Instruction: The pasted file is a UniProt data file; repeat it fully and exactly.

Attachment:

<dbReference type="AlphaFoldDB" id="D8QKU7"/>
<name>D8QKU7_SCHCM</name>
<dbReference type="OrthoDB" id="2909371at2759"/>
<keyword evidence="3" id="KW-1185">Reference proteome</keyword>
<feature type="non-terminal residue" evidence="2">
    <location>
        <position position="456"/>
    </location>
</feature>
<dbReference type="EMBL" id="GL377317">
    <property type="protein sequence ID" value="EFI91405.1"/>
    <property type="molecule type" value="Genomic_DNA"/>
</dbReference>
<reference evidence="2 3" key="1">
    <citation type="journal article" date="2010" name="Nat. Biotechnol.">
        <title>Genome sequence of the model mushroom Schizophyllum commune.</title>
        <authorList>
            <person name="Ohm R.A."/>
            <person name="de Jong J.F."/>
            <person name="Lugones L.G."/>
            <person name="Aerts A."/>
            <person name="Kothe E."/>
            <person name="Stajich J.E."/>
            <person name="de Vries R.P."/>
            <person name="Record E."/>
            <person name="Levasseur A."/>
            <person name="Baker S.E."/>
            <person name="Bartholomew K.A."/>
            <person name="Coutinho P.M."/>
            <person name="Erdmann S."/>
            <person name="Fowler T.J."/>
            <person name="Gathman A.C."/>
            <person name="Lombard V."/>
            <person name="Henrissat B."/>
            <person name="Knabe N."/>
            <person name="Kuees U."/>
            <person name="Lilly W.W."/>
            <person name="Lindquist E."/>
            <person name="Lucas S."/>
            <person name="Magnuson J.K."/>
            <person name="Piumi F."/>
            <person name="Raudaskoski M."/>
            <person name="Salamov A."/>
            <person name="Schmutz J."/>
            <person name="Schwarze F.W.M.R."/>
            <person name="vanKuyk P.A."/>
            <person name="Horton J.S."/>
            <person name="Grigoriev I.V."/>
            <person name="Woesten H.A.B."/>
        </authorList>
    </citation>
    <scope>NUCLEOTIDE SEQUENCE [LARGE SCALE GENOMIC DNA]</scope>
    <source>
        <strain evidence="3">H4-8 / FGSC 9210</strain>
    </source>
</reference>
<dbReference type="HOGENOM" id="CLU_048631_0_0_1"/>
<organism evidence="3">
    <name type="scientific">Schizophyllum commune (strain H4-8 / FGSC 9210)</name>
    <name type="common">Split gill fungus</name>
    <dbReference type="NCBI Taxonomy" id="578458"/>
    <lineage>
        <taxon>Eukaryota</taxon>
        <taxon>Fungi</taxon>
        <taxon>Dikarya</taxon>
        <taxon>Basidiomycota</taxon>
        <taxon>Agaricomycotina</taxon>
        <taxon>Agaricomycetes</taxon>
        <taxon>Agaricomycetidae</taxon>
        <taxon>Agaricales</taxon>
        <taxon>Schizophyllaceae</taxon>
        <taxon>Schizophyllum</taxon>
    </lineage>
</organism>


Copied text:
<dbReference type="AlphaFoldDB" id="D8QKU7"/>
<name>D8QKU7_SCHCM</name>
<dbReference type="OrthoDB" id="2909371at2759"/>
<keyword evidence="3" id="KW-1185">Reference proteome</keyword>
<feature type="non-terminal residue" evidence="2">
    <location>
        <position position="456"/>
    </location>
</feature>
<dbReference type="EMBL" id="GL377317">
    <property type="protein sequence ID" value="EFI91405.1"/>
    <property type="molecule type" value="Genomic_DNA"/>
</dbReference>
<reference evidence="2 3" key="1">
    <citation type="journal article" date="2010" name="Nat. Biotechnol.">
        <title>Genome sequence of the model mushroom Schizophyllum commune.</title>
        <authorList>
            <person name="Ohm R.A."/>
            <person name="de Jong J.F."/>
            <person name="Lugones L.G."/>
            <person name="Aerts A."/>
            <person name="Kothe E."/>
            <person name="Stajich J.E."/>
            <person name="de Vries R.P."/>
            <person name="Record E."/>
            <person name="Levasseur A."/>
            <person name="Baker S.E."/>
            <person name="Bartholomew K.A."/>
            <person name="Coutinho P.M."/>
            <person name="Erdmann S."/>
            <person name="Fowler T.J."/>
            <person name="Gathman A.C."/>
            <person name="Lombard V."/>
            <person name="Henrissat B."/>
            <person name="Knabe N."/>
            <person name="Kuees U."/>
            <person name="Lilly W.W."/>
            <person name="Lindquist E."/>
            <person name="Lucas S."/>
            <person name="Magnuson J.K."/>
            <person name="Piumi F."/>
            <person name="Raudaskoski M."/>
            <person name="Salamov A."/>
            <person name="Schmutz J."/>
            <person name="Schwarze F.W.M.R."/>
            <person name="vanKuyk P.A."/>
            <person name="Horton J.S."/>
            <person name="Grigoriev I.V."/>
            <person name="Woesten H.A.B."/>
        </authorList>
    </citation>
    <scope>NUCLEOTIDE SEQUENCE [LARGE SCALE GENOMIC DNA]</scope>
    <source>
        <strain evidence="3">H4-8 / FGSC 9210</strain>
    </source>
</reference>
<dbReference type="HOGENOM" id="CLU_048631_0_0_1"/>
<organism evidence="3">
    <name type="scientific">Schizophyllum commune (strain H4-8 / FGSC 9210)</name>
    <name type="common">Split gill fungus</name>
    <dbReference type="NCBI Taxonomy" id="578458"/>
    <lineage>
        <taxon>Eukaryota</taxon>
        <taxon>Fungi</taxon>
        <taxon>Dikarya</taxon>
        <taxon>Basidiomycota</taxon>
        <taxon>Agaricomycotina</taxon>
        <taxon>Agaricomycetes</taxon>
        <taxon>Agaricomycetidae</taxon>
        <taxon>Agaricales</taxon>
        <taxon>Schizophyllaceae</taxon>
        <taxon>Schizophyllum</taxon>
    </lineage>
</organism>